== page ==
Yes Spring! I love eating seasonally as it’s better for you and your wallet. Especially eating spring ferns really makes me feel the end of long cold winter, this little young buds coming out of the soil with full of energy, we shouldn’t over harvest it but eat with much appreciation for the share.
Fiddleheads are commonly eaten with lemon butter, or raspberry vinaigrette in North America. Now, how about with Umeboshi Butter!?
Umeboshi is a traditional Japanese picked plum. You can find pasted Umeboshi or whole pieces in a package in Asian grocery section at various super markets. It’s very very sour and salty that you probably don’t want to eat by itself, but makes great accent in sushi rolls and in salad dressing.
The Umeboshi Butter is very simple.
2 tbsp of butter
1 or 2 Umeboshi – chopped & pasted, or 1 tbsp of Umeboshi paste
Mix well and toss in the steamed or boiled Fiddleheads. I love salt, so I use normal butter, and sometimes even add a dash of soy sauce or Bragg sauce, but unsalted butter also works great.
Another thing I love as much as food is dogs. (and cats) As I was going through pics in my HD I felt it in need of sharing my faves to the world. These dogs are my friends’ and neighbours’, and I was allowed to spoil them and no responsibility like grand parents. Ah, now I am in Japan, I get to talk to my friends but not their dogs… I miss my furry faves.
I make a lot of salads with fruits during the summer months, and definitely this prune plum salad is one of my most faves. Just before flying back to Japan, plums were coming close to the end of season and super cheap like $0.99/lb in Vancouver, so I had to take this opportunity, because I knew that I wouldn’t see the mountain of plums – everything is smaller and neatly packed in Japan.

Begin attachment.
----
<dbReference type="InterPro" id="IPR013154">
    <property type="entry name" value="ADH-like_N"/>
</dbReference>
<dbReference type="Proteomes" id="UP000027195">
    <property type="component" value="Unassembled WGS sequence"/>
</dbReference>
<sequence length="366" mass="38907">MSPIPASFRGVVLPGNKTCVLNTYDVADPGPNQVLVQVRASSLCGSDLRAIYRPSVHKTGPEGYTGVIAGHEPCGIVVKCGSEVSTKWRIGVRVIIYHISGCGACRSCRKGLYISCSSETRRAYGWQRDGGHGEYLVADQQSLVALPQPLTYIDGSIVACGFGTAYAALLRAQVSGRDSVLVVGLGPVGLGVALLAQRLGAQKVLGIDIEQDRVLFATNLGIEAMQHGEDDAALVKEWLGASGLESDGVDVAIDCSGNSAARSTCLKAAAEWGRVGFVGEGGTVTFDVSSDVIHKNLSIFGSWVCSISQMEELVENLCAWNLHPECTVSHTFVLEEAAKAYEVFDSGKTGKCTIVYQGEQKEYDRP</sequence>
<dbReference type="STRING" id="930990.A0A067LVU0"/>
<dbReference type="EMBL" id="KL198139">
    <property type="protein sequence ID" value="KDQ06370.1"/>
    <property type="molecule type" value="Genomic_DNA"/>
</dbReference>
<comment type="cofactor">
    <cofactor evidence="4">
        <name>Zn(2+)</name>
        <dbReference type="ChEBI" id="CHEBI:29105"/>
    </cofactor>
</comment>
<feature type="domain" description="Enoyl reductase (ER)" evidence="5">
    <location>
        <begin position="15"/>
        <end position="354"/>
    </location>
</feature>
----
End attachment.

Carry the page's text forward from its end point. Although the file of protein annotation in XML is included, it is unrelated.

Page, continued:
Here’s the ingredients:
Prune Plums (not too riped ones)
Olives (generous amount, mince some and slice the rest, so it sticks well with plums and look nice on the plate.)
S & P
Maple Syrup (yeah Canada, eh!)
Prune Plums in Japan is much sweeter, so might as well just omit Maple Syrup. Also a store brought French Vinaigrette works too! 🙂
Have you ever heard of Sugar Apples, native of tropical America, also commonly eaten in South East Asia, that don’t look like an apple at all, rather look like an artichoke?
I found them for the first time in my life at Granville Island’s Public Market on Canada Day. While everyone else were waving the Canadian flag, my eyes were so fixed on this fascinating tropical fruits. I decided to buy just one sugar apple.
“Keep in the paper bag, do not refrigerated, when it’s ripe, it gets softer and the flesh becomes mushy. Keep with bananas if you want it ripen fast. 5 dollars 65 cents please.”